CCD camera, two computers and a transparency placed on the monitor of one computer

that served to measure the length and the crack orientation. On one computer the live

images were displayed at a magnification of 356.25X, and at this magnification the

cracks were measured. Another computer had the M-image of the section and in this one,

the coordinate location of every crack was recorded. The data recorded was length of









each crack, the angle, the type, and the x-y coordinate location for each crack. The

cracks were quantified per region by a blind observer, and all the data was put into spread

sheets, which later differentiate endosteal, periosteal, or center located cracks. Later a

custom code was used to process the data into total crack density, length per area, and

angle.

Table 2-3: Crack types and descriptions.
Crack Type Acronym Description

Bundles of
BM Damage in interstitial bone, comprised of five, 20
microcracks [lm long, wispy black cracks (Figure 2-16).

Black wispy Individual cracks in interstitial bone, from
BM interstitial space to osteons, or osteons to osteons
BWM
mesocracks or into Volkmann's Canals; longer than 20m
wispy black cracks (Figure 2-17).

Diffused Cracks from interstitial bone to osteons, or osteons
in D to osteons, or into Volkmann's Canals; longer than
stained DSM
20km wispy black cracks; longer than 40km and
mesocracks stained red (Figure 2-18).

Intra-

osteonal IOM Stained wedges (Figure 2-19)and lamellar
debonding (Figure 2-20).
microcracks

Cement lines
CLC Loopy black or stained cement line cracks
microcracks (Figure 2-21).











Region


C .- .!I ^ --










Far Near



















Figure 2-15: The three figures show the M-image. Notice the region, and how they are identified by a letter, the scan line (orange)
when counting osteons sizes. Finally, notice the transparencies and how they were used.


























I I



'c r ',







-- --- -


I .

t 'M^L^


Figure 2-16: Example of the damage type: bundle of microcracks (BM). The five
microcracks represent one bundle. Notice they are all about the same size,
and they appear perpendicular to the side of the osteons






























m b -% k." -*-


Figure 2-17: Example of black wispy mesocracks (BWM), denoted by the arrows. The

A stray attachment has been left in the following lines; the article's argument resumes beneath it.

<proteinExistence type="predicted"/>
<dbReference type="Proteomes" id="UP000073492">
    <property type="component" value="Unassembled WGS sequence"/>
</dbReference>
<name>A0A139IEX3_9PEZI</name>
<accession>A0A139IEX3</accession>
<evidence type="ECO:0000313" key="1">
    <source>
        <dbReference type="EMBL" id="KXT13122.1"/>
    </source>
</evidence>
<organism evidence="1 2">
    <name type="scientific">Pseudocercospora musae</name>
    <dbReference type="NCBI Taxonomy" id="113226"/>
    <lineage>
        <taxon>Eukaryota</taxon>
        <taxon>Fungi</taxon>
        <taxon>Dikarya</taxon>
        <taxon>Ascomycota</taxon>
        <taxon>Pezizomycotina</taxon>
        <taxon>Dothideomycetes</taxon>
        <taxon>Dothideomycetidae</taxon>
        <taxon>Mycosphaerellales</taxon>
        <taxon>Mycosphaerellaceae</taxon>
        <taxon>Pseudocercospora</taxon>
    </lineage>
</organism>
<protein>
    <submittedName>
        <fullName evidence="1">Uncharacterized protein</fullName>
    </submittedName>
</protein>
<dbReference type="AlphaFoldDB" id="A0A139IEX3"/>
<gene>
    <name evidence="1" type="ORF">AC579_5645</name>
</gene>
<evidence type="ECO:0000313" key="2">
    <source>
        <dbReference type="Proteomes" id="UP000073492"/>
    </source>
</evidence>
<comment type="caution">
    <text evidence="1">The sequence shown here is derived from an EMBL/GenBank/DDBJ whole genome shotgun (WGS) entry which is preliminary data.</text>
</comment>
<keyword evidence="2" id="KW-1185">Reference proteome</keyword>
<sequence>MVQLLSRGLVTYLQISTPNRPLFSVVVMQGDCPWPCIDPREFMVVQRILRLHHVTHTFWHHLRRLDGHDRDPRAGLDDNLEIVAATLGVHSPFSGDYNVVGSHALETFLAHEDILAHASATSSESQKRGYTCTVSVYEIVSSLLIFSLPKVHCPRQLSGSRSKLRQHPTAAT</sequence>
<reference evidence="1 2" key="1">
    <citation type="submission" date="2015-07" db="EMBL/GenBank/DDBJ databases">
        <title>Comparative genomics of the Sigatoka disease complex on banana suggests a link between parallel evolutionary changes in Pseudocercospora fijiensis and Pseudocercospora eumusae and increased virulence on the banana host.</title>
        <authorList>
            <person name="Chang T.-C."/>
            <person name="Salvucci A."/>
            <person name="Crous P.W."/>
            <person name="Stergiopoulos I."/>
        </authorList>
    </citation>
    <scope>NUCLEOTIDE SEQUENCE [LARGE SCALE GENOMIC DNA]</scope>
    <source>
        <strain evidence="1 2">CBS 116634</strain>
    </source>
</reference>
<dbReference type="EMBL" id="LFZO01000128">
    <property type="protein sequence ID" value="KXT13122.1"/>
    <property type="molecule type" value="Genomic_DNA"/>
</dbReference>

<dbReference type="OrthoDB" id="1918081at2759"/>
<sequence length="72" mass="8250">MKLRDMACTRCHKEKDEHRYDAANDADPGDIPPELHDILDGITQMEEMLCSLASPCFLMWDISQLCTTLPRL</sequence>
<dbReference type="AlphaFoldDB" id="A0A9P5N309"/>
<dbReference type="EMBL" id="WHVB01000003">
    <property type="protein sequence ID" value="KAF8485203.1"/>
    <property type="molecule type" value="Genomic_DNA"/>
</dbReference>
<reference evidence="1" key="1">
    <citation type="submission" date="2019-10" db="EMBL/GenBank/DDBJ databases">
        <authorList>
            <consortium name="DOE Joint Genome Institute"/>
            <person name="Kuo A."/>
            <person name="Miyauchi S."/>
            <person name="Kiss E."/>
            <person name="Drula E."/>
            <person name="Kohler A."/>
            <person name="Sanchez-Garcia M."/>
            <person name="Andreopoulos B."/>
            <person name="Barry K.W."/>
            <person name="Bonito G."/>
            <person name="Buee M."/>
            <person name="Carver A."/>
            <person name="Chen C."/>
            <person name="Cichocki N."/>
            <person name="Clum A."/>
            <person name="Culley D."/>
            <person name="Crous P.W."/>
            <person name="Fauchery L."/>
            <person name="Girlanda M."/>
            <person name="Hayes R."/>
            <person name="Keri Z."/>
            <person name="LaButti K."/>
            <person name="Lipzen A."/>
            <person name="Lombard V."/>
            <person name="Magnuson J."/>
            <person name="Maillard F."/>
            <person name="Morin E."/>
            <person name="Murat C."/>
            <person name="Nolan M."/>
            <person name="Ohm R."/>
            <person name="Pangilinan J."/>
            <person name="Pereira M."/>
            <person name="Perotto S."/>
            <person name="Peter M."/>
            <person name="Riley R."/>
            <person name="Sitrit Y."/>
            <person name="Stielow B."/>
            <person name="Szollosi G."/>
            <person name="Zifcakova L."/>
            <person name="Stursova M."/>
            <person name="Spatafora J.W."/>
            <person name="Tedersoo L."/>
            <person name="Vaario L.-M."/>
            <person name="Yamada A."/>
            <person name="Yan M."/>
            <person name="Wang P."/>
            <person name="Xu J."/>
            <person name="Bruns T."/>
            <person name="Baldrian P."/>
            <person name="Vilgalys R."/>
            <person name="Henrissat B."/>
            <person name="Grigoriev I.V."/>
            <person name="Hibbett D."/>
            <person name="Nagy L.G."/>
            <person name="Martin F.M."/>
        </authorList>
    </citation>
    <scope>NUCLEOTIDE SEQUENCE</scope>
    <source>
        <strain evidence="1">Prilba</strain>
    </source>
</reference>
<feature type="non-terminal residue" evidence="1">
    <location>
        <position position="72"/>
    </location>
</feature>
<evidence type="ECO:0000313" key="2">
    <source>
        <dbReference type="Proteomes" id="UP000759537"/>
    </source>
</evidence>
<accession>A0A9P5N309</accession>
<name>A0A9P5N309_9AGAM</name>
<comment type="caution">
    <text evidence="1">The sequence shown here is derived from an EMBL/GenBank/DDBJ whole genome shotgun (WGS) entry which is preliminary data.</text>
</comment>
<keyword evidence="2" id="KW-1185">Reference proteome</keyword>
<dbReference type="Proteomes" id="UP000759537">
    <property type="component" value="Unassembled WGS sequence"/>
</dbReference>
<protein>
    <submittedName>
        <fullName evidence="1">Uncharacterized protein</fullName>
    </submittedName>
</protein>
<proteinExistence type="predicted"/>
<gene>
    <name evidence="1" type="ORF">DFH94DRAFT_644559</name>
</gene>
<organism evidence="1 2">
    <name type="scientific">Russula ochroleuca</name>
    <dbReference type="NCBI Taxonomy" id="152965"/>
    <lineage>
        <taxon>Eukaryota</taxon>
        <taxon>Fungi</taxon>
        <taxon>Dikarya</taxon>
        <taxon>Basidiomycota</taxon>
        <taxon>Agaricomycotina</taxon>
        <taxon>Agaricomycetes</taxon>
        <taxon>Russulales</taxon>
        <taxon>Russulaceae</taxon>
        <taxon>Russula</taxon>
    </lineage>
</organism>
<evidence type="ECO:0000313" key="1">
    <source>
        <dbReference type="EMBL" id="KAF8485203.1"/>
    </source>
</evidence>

cracks measures 60 .im and it is oriented -60 with respect to the neutral axis.
Notice that the crack expands between two osteons.






































Figure 2-18: Example of diffused stained mesocracks (DSM), indicated by the arrows. It
measures about 60 .im and is oriented -30 with respect to neutral axis.






































Figure 2-19: Example of an intra-osteonal crack (IOM), specifically a case of a stained
wedge. The wedge is the crack; it is identified for an increase in stain intake
compared to its surrounding matrix. The angle of the wedge (0) is
approximately 600 and the radius (r) of the osteon is measured to be about 80
rnm. The arc length (s) is then calculated from (s=rO).































VY


Figure 2-20: Example of an intra-osteonal crack (IOM), specifically a case of lamellar
debonding. The angle measure (0) is 3600 and the radius (r) of the debonded
lamellae is about 40 jim. The arc length (s) is then calculated, (s=rO).





































Figure 2-21: Example of a cement line crack (CLC), it is the black wispy line
surrounding the osteon. The angle measure (0) is 3600 and the radius (r) of
the osteon is about 40 im. The arc length (s) is then calculated, (s=rO).

Statistical Analyses

Due the amount of details involved in analyzing these sections, an organization

scheme was developed, in which independent and dependent variables were explicitly

identified. The independent variables are those that describe the source or origin of the

bone section. They include side (right or left metacarpus), the number of cycles endured,

the strain level (5,000[e or 8,000[e), hole type foramenn, drilled or control), proximity to

the hole (far or near), and endoperiosteal location (tension, compression or central). The

dependent variables divide into morphometric and damage parameters and describe the

microstructure of the bone and changes introduced in the testing process, respectively.









Morphometric parameters are porosity, osteon density and osteon diameters. The

damage parameters crack density (#/mm2), crack length (mm/mm2), and crack angle.

The primary goal of the statistical analyses of the damage measured per region

was to compare specific damage amongst to the three holes types foramenn, drilled hole,

or control hole). All statistical analyses were performed with commercially available

software (StatView; SAS Institute; Cary, North Carolina). The confounding effects were

proximity to each hole (near or far) and applied strain level (5,000 tp, or 8,000 tp,). The

types of physical damage, the hole type, and the two confounding effects were accounted

for by performing a full interaction analysis of variance (ANOVA). If no significance